Secessionist sentiments surfaced again in the early seventies. Mining magnate Lang Hancock led the charge, setting up an office on Stirling Highway in Nedlands to run a campaign against the ‘Canberra grab’.
Hancock and the new Westralian Secession Movement claimed the new secessionists were echoing their 1930s predecessors, wanting the split to be friendly and with a spirit of goodwill.
‘The withdrawal of WA does not involve the severance of race,’ he claimed. ‘The people of WA were good Australians before Federation, they have been good Australians in Federation, and they will be good Australians having withdrawn from Federation.
‘The people of WA will still be loyal subjects of the Queen, living in Amity with their neighbours, and vying with them in the loyalty to the Crown and their attachment to the Commonwealth.’
In 1974, Hancock asserted in his ‘A Condensed Case for Secession’ that ‘…we are not seeking secession from our Eastern neighbours, but secession from the power grasping tentacles of central government.’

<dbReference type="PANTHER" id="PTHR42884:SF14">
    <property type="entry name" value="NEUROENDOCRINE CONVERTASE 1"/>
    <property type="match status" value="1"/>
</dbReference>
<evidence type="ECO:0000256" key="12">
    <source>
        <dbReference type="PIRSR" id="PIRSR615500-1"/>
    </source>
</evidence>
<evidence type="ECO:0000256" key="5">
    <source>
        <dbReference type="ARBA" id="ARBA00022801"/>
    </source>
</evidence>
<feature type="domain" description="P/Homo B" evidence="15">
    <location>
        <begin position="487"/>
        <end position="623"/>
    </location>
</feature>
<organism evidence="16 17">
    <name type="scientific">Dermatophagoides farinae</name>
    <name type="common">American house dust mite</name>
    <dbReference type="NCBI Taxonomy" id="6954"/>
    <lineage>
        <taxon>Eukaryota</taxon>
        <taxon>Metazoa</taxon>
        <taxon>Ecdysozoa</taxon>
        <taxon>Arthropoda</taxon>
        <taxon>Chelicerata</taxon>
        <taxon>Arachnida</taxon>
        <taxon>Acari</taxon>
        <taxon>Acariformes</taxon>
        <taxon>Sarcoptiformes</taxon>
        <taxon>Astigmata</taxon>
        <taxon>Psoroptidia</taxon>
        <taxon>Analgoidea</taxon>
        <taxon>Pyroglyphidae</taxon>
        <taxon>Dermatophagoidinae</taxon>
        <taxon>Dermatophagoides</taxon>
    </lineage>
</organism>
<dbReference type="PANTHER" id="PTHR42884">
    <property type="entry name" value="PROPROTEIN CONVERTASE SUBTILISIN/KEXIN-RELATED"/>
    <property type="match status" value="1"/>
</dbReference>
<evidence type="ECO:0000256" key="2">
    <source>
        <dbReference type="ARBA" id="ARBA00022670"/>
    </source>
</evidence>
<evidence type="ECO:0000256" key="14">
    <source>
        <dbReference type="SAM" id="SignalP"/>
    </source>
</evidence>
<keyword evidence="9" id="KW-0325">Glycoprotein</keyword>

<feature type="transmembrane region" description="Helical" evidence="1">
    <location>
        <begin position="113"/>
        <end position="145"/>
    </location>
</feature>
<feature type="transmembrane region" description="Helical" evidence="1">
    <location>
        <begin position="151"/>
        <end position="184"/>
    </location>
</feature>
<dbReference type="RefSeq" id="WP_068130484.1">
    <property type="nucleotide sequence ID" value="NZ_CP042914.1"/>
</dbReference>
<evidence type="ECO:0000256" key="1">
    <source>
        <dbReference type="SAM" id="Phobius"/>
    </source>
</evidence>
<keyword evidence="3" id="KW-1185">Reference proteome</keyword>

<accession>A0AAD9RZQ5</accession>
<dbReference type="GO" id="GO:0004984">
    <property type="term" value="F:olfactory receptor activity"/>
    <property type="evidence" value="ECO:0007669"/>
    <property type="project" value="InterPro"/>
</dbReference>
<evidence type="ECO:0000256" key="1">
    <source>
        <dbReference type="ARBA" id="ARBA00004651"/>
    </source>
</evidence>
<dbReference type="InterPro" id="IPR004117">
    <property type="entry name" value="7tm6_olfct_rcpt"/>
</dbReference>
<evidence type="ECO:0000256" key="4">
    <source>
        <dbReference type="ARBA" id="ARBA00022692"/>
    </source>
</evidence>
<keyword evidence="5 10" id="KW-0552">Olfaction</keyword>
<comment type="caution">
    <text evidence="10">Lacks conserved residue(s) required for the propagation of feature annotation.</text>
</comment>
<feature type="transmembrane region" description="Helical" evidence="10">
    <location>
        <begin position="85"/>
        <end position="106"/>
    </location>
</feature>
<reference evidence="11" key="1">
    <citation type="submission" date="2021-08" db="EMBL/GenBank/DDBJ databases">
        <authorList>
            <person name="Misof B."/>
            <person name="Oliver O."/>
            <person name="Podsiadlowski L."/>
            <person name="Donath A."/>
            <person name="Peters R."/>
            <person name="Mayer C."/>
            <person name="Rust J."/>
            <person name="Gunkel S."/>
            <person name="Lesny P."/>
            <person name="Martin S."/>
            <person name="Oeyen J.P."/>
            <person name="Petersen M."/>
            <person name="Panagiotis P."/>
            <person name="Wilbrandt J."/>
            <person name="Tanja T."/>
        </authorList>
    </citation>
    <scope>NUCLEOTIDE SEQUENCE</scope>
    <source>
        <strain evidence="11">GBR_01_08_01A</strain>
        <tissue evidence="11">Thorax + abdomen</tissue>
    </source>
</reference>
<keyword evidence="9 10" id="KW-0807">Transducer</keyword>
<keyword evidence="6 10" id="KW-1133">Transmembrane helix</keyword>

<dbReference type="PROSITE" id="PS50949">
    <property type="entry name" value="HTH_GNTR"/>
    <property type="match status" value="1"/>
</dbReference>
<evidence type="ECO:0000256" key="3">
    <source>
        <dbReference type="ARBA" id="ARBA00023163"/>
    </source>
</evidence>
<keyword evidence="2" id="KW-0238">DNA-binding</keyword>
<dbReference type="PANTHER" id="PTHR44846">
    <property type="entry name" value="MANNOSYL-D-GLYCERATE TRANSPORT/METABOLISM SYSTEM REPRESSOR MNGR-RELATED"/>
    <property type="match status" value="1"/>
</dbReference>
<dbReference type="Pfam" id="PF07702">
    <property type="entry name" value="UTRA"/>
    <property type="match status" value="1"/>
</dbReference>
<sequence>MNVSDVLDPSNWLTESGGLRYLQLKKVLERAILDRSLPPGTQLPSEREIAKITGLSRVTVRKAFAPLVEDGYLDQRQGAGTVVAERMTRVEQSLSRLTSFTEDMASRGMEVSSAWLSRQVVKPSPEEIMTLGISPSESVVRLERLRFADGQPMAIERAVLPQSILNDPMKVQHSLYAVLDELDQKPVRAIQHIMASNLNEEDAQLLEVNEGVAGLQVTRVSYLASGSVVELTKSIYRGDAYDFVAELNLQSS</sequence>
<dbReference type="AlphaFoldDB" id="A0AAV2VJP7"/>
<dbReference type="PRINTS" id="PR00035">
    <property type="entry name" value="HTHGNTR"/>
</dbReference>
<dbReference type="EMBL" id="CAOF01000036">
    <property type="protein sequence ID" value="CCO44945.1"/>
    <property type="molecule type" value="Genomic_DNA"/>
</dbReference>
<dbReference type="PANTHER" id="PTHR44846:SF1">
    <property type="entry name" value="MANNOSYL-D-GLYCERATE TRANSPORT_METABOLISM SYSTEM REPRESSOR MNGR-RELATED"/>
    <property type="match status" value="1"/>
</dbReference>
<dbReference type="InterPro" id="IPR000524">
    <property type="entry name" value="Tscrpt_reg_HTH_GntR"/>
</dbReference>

The Movement unsuccessfully fielded a candidate, Don Thomas, in the 1974 Senate election, to try and combat what Hancock and others saw as the raw deal being dished out by Canberra to WA. They felt that the State was getting less than a fair return from the Commonwealth for its enormous contribution to the nation via its new-found mineral wealth. They also resented what they saw as the power ‘grab from Canberra’, under Prime Minister Gough Whitlam’s centralist policies.
But the Movement floundered and once again secession was shelved.